- Sick and going to a medical appointment.
Be respectful of others who choose not to wear a mask. Some health conditions make it hard to breathe when wearing a face covering.
How to Create a Safe Social Circles
As we continue our shared fight against COVID-19, you can now establish a family or social circle of no more than 10 people who can interact with one another without physical distancing. Social circles are a way to safely expand the number of people with whom you can come in close contact. Think of your social circle as the people you can hug and touch, or those who can become part of your daily and weekly routines.
As part of the City’s ongoing efforts to reduce COVID-19 spread, Toronto Public Health (TPH) is pleased to announce a new pilot partnership with Michael Garron Hospital and the University Health Network’s Toronto Western Hospital. This pilot will enable enhanced collaboration and information sharing between these health system partners to identify and contact COVID-19 cases faster, thereby reducing virus spread in Toronto.
Through this unique collaboration, these health system partners are testing a process to share positive COVID-19 lab results directly from the Assessment Centres to Toronto Public Health. Accessing results directly from assessment centres will help TPH identify and isolate people who test positive for COVID-19 and their close contacts, sooner. This case and contact management work is critical to reduce virus spread as Toronto moves forward with reopening the city.
Beginning June 29, 11 of the 47 City of Toronto-operated Toronto Early Learning & Child Care Centres will reopen to support parents returning to work and to help with the restart of the economy. The Province of Ontario announced that licensed child care services could begin to operate as of June 12 as part of the Province’s reopening plan.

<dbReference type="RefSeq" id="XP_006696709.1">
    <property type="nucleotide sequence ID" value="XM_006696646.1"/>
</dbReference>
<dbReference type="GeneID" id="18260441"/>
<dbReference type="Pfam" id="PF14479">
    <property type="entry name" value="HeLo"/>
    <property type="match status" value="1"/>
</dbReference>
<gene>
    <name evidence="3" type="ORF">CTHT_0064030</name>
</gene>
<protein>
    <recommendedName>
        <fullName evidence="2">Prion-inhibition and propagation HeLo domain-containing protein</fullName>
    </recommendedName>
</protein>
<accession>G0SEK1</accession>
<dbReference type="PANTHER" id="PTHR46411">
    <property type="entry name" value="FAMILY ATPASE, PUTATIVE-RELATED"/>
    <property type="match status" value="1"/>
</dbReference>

Child care centres are required to follow strict operational requirements to help ensure the health and safety of children, their families and staff. The City is taking a careful and gradual approach to reopening centres with the majority of the remaining centres planned to reopen in July and August.
City of Toronto Launches Recovery Advisory Group to Obtain Expert Advice for Toronto’s Rebuild and Recovery from COVID-19
The City of Toronto has launched its Economic and Culture Recovery Advisory Group, co-chaired by Blake Goldring, Executive Chairman, AGF Management Limited. The work of the advisory group will complement and build on the significant input already received from stakeholders through Mayor John Tory’s roundtables as well as the work being undertaken by the Mayor’s Economic Support and Recovery Taskforce, consultation initiatives by other members of Council, the Toronto Office of Recovery and Rebuild, the Toronto Region Board of Trade and others.
Mayor John Tory announced today that the City’s Automated Speed Enforcement (ASE) program will begin issuing tickets to speeding drivers on Monday, July 6.
ASE aims to increase road safety, reduce speeding and raise public awareness about the need to slow down and obey posted speed limits. There are 50 cameras installed city-wide on local, collector and arterial roads in Community Safety Zones near schools. Each ward has two ASE cameras that will capture and record images of vehicles travelling in excess of the posted speed limit. Signage is installed in advance of all ASE locations so that motorists are aware of their presence.
The Ontario government is investing more than $13 million to support community-driven and youth-led projects to improve the well-being of children, youth and families facing economic and social barriers. The funding will flow through the 2020 Youth Opportunities Fund, a province-wide initiative that creates opportunities for young people and empowers and supports parents, guardians and caregivers.